Sixth Former, Roma's talk at the National Gallery was described as ‘captivating’.

Articulation Prize Regional Heat – Roma Pablia Outstanding, sophisticated “Epiphany in Tiffany’s’ Presentation at The Lightbox Gallery.

Roma Pablia presented an ‘outstanding, sophisticated’ talk on the artwork Equalis Pi, 1982 by Jean Michel Basquiat in the competition Articulation Prize, 2024 at the Lightbox Gallery, London on the 16th of January. Roma succeeded in winning the Chigwell art department selection process and went forward to the Regional Heat. In this heat, six other schools were competing and all of them would have made worthy winners on the day. Each talk was well-researched and illuminated the power of art and how it is relevant in the society we live in. Roma delivered her talk enthusiastically and spoke eloquently. The adjudicator on the day was Harriet Loffler, curator of the Women’s Art Collection, Murray Edwards College, University of Cambridge. She gave feedback on Roma’s talk and first praised all the participants for getting to the Regional Heat which was an admirable achievement in itself with so many schools applying each year. Furthermore, she commented on the start of Roma’s presentation as being ‘fantastic’ and she particularly liked her opening line, ‘An Epiphany in Tiffany’s’ and said it was a line she would remember and take with her. She described Roma’s talk as ‘captivating’ and commented on the fact that Roma was quite happy with the complexity of the artwork she chose which posed complex questions. Additionally, she commented that Roma presented an artwork which is somewhat unresolved in a space where it hangs in Tiffany’s New York flagship posing a level of ambiguity. Roma addressed these points within her talk. This is a highly sophisticated level of appreciation of an artwork she stated. She also said it was impressive to discuss the lifespan of an artwork and discuss the value of art in the art market. Overall, Roma’s hard work, research and commitment to this competition is commendable and she represented the school admirably. She can be very proud of her achievement in public speaking which will be a skill she can develop more and more.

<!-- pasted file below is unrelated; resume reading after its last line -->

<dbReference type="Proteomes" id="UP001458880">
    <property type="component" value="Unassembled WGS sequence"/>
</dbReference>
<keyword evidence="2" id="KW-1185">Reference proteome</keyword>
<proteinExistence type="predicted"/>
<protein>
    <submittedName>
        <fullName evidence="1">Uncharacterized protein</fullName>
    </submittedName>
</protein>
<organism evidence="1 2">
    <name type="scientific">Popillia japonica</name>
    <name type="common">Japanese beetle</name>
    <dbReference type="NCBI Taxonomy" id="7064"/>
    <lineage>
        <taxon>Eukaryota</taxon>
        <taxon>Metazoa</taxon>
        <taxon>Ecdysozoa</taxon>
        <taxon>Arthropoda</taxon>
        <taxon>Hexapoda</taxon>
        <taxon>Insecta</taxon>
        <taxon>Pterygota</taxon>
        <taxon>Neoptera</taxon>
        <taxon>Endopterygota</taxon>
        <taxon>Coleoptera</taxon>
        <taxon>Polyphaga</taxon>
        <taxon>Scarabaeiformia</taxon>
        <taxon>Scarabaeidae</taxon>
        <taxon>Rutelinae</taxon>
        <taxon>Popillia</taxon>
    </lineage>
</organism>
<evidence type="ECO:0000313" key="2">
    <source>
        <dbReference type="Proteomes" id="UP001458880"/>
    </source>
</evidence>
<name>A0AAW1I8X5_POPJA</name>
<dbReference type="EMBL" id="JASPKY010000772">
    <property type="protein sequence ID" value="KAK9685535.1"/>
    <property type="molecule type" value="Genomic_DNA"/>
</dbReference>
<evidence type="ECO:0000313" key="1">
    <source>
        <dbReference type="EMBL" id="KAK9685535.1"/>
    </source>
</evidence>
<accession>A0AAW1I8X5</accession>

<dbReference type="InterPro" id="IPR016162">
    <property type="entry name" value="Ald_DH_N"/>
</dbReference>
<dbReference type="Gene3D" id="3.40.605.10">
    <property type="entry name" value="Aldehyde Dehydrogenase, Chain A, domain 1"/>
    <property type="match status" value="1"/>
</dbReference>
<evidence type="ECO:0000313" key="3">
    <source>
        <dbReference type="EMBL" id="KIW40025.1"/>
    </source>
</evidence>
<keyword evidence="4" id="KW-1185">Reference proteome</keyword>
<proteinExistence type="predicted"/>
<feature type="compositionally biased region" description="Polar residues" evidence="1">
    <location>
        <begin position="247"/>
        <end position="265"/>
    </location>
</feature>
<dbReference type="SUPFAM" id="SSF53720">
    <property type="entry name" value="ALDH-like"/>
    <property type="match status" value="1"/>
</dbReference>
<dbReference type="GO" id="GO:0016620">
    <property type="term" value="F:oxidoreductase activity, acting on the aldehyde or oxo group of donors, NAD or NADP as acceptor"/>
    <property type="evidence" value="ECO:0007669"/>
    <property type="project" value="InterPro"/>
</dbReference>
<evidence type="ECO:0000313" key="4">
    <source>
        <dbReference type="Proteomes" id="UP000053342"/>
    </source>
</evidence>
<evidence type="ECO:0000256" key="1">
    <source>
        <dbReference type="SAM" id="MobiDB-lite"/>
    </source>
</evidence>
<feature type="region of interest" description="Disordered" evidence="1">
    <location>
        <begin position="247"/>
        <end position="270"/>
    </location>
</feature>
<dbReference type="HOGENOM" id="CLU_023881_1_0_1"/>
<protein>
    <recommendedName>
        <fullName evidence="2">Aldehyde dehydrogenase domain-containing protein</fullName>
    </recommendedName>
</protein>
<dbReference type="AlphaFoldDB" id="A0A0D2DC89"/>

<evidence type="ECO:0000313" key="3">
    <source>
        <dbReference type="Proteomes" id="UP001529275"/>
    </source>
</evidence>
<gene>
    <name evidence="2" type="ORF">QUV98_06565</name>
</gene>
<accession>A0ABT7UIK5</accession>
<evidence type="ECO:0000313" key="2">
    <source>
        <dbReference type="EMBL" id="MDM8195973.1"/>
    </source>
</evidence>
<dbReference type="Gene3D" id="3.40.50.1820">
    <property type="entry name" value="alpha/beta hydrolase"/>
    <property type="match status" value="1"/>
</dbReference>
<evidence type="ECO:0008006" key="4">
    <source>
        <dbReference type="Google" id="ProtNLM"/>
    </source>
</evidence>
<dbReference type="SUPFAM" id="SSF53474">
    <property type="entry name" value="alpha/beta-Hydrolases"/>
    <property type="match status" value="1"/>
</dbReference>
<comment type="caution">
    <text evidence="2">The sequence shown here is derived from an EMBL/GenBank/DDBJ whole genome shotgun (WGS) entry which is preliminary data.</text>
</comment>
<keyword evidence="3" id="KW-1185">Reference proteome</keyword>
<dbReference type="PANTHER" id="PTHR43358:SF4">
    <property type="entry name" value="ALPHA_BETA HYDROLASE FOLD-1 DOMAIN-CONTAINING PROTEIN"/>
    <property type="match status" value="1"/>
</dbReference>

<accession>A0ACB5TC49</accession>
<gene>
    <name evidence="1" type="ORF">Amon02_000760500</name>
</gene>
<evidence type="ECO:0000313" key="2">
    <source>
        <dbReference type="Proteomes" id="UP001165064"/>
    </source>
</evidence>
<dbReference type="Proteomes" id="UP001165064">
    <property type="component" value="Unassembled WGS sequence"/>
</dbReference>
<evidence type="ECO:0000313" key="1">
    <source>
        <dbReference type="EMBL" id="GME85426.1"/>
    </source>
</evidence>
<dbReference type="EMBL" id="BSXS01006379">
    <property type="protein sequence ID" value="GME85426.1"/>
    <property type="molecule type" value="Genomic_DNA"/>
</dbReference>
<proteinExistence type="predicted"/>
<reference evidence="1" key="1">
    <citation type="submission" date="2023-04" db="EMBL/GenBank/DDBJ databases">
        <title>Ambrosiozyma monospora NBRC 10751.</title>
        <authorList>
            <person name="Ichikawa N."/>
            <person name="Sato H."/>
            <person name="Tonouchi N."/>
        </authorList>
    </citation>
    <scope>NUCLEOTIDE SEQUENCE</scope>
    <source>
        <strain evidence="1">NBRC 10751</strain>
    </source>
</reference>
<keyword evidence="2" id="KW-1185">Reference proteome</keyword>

Articulation Prize is the National Gallery’s nationwide public speaking initiative for young people aged between 17 and 19, designed to promote the appreciation and discussion of visual culture. A programme of activities takes place annually across the United Kingdom. Candidates are asked to deliver a 10-minute presentation on a work of art, architecture, or an artefact of their choice in front of an audience and adjudicator at museums and galleries. Adjudicators select one speaker to go through. The next stage, with the Prize culminating annually at a Grand Final which unites all regional finalists.

The competition encourages young people to communicate confidently and to express their ideas and opinions on art. All young people who take part in the initiative are invited to join the Articulation Alumni programme. Alumni are given opportunities to gain work experience speak in public, write publications and join training and mentoring schemes. Sebastian Armstrong who presented his talk on The Fairy Fellers Master Stroke by Richard Dadd has recently been given a paid opportunity to deliver his talk to other schools as they were so impressed with his talk at the 2023 Articulation Heat that he was part of.

As an art teacher and mentor for this prestigious event, I am always impressed at the depth and scope of these talks. The pupils gain so much confidence, knowledge and appreciation for art and its value in the world by giving and listening to a range of talks which link into global events past and present. I will be running a club at lunchtime for any pupil wanting to begin their Articulation journey and prepare for next year’s completion. They must be in either Year 11, 12 or 13. The competition is about taking part and being part of the journey and process of developing a sophisticated talk and being part of a large 1,400 cohort of entries each year. A fantastic event to be part of.

Written by: Sharon Wales, Art Teacher